Predicting the future
It is true that the industry now benefits from years of operational data. Nevertheless, the technology continues to evolve and the products that will be deployed in the future present characteristics that are significantly better. Manufacturers have learned from the past and are adjusting their products to deliver more energy under local climate conditions. Two parameters are particularly intriguing: the low-light response and the angle of incidence modifier. By low-light, we mean the capacity of a module to keep a high efficiency under low irradiance (as low as 100 W to 200 W per square meter). Traditionally, high-efficiency cells under STC (1,000W/m²) will have relatively poor performance at low irradiance.
Most PERC and TOPCon cells show a very high performance at low irradiance. This, in theory, will allow the modules to produce more under cloudy skies for example. The incidence angle modifier reflects the fact that when the sun is low in the sky, a more significant fraction of the sun’s rays will be reflected by the front glass of the modules than when light hits the modules from a higher angle. Anti-reflective coating, texturization of the glass or of the cell’s surface reduce those losses.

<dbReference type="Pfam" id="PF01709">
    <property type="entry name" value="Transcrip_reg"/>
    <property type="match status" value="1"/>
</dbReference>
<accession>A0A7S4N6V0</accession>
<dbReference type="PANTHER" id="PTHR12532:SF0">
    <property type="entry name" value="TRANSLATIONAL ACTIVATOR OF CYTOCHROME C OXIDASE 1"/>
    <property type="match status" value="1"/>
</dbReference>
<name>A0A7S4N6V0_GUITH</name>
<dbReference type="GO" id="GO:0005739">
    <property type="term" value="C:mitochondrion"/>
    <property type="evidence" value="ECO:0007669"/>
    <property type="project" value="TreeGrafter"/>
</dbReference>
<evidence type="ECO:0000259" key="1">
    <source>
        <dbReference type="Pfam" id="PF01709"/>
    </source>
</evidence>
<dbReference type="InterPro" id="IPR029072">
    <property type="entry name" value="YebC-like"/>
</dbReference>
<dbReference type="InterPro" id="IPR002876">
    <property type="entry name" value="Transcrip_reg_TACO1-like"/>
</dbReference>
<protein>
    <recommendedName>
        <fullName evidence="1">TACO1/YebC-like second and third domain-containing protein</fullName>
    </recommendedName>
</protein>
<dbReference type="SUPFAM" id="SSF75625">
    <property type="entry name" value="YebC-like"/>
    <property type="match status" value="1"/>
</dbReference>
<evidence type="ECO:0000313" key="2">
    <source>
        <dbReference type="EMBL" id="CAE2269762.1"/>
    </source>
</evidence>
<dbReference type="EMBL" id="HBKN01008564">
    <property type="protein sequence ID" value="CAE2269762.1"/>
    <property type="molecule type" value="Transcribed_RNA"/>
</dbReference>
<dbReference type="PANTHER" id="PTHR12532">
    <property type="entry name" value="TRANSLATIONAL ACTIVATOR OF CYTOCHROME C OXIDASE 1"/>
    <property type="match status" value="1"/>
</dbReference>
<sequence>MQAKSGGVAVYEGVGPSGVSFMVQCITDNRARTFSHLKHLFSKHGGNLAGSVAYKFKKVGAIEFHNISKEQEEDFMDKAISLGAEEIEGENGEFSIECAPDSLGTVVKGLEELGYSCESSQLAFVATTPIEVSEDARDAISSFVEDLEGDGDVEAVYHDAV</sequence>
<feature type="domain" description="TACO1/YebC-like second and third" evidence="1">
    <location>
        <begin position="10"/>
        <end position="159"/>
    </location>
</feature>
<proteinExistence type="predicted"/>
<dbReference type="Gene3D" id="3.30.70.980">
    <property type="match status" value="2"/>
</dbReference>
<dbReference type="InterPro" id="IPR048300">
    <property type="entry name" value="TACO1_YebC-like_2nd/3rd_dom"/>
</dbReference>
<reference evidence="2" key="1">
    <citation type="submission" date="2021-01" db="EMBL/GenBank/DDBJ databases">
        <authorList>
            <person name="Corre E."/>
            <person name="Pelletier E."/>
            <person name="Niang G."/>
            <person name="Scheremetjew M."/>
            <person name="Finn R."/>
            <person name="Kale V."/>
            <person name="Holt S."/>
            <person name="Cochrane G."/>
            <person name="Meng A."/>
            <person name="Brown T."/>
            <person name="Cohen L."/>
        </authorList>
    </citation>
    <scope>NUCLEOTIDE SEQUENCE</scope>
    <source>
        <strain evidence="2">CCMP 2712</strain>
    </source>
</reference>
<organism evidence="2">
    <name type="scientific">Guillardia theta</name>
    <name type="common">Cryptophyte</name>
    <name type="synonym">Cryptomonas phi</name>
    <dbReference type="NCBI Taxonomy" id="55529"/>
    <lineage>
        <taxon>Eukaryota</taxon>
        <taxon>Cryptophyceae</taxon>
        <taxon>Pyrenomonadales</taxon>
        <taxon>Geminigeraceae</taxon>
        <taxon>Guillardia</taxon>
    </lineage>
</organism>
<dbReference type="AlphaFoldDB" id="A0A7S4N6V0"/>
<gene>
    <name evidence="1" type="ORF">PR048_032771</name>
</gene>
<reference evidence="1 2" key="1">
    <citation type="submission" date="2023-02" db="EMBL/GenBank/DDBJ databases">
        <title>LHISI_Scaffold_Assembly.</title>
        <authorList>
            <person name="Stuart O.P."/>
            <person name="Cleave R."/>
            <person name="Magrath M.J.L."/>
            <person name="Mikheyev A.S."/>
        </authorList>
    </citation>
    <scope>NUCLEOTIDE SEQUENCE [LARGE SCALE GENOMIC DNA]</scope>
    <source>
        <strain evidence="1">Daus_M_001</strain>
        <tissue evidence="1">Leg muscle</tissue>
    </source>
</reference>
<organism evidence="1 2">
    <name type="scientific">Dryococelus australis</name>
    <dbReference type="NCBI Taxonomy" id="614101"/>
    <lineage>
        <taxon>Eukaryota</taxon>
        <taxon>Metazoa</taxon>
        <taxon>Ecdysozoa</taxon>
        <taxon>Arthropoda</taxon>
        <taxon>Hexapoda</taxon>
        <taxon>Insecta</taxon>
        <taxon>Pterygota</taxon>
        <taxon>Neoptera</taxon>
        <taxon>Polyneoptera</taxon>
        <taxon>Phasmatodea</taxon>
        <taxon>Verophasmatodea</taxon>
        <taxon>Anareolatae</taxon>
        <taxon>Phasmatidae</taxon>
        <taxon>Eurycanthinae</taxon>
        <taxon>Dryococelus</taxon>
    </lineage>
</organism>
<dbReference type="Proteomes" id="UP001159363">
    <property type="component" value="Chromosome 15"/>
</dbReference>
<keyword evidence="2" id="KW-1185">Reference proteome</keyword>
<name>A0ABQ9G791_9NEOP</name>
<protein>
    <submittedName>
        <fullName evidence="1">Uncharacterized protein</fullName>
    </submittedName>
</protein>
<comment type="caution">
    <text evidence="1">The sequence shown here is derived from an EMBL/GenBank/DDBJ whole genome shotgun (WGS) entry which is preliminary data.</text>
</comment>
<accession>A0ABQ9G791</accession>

It is common practice for module manufacturers to provide independent PAN file reports. PAN files are created by laboratories from samples provided by the manufacturers and follow the IEC 61853-2 standard. All laboratories will abide by this IEC standard, so why don’t we all live happily ever after? Well, the devil is in the detail. And the details can be cruel. The standard requires only three samples to be tested and not all samples need go through all tests. The low-light or low angle performance may be measured on only one module. Even a relatively small project, let’s say a 10 MWp ground-mounted project will see the installation of more than 15,000 modules – and they may not all behave exactly as the one tested sample did.